Sure wish I could afford to live in Portland instead of Tualatin since biking or taking public transit to the international airport for work would be so nice. I agree there are a bunch of factors that caused yesterday’s cluster flippative, but at least I had a friend’s couch cushions to sleep on instead of trying to get home.

I grew up in the Southern Tier of New York so I was totally game to go home yesterday too, but nope, too much traffic.

Tony H
Guest
Tony H

Nice bike ride home from work yesterday. And very nice walk to dinner last night. Our 5 year old granddaughter had a wonderful time in the snow!

John Liu
Guest
John Liu

I completely agree that our transportation system is overly reliant on single-occupancy cars and that we need more light rail, bus, shared vehicle, bike/walk trips. For many reasons: environmental, health, land use, financial, safety.

However, a once in 5 years evening commute event is a flimsy reed upon which to base any argument. Frankly, who cares if every five years, one commute turns into a big mess.

resopmok
Guest
resopmok

There is another reason: lack of foresight. Despite the fact that virtually the same issues happened a mere week ago, and there was more than adequate prediction about the weather system that was on its way, people refused to think ahead about where and how they were going places and put themselves in this position. Fool me once, shame on you. Fool me twice..

joel
Guest
joel

blessing and a curse-

rush hour and snow slow and stop a lot of traffic- no one speeds inside a gridlock, but people do cut through on other streets. i really enjoyed the lack of cars and how careful they were today and last night- and they also helped my commute by bike

my five mile commute this morning normally 20 minutes took 30. my 5 mile commute last night the same- thanks to cars compacting the snow . i went downtown just for fun this morning and added 4 miles to my route

Chain marks added a little grip this morning, the gravel too, it will be different when there is hard ice. but when i tried to go through untouched powder snow where it had drifted up it was very slow going. on the flat and on the hills i have very much been happy there were some drivers who had cut me a path through the snow.

the worst part was the hawthorne bridge sideewalk- the only time it was tough and i was slowed down.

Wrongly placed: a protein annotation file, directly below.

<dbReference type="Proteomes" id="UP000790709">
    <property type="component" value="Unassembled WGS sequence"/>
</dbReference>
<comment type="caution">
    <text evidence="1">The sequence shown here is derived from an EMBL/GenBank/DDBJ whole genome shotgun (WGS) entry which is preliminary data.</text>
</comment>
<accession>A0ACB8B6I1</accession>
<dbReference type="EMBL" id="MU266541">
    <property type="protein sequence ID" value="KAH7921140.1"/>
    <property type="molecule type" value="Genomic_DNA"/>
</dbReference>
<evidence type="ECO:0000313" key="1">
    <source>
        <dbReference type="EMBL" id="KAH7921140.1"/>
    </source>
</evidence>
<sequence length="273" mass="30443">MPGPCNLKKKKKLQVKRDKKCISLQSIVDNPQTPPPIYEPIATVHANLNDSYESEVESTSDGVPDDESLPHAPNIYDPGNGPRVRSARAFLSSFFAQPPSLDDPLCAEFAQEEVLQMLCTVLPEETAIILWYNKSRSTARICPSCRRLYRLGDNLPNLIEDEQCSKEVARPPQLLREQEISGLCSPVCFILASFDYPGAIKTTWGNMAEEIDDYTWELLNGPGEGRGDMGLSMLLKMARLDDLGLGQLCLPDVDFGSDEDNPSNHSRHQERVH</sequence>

yeah if there wasnt cars we would be safer, cleaner, healthier- and one could argue more frequent bus service would create compacted snow and paths to bike easily. im guessing the point of this article is that this “mess” is a result of design- sure. however it was the cars that did drive that made it so easy for myself to bike…. for cars and bikes that lost control and got in trouble though it was a bummer.

Matti
Guest
Matti

I rode my bike home on SW Terwilliger last night, passing idleing, stalleand abandoned cars all along the way… My 700c x 35 tires worked just fine in these conditions, and I noticed other bike riders on the route as well.
Bikes are resilient!

9watts
Guest
9watts

A great piece, Jonathan.
I loved the whole thing!

bikeninja
Guest
bikeninja

I agree 100% with your point about the lack of resiliency in the single occupancy auto transportation system. We have been lucky ( or unlucky) that our civilization has had the money and cheap energy to keep such a fragile system going 98% of the time. But as we go in to the future and both these things fade in to the rear mirror of history and we will find out just how fragile it really is. As an example, FEMA has estimated that in the case of the big subduction zone earthquake the road/auto system could be down for 2 years.

Adam
Subscriber

This native Chicagoan can’t help but laugh at all the people who abandoned their cars over what we call “a light dusting”.

Spiffy
Subscriber

as mainly a transit rider I was annoyed that all those cars were messing up the system…

we need more dedicated bus and bike lanes, and not just for days like these but for all the time there’s too much car traffic…

JF
Guest
JF

Single Occupancy Vehicles did not cause yesterday’s traffic problem. The unpreparedness of the individual, and the corporate bottom line trying to treat yesterday similarly to “business as usual” caused this.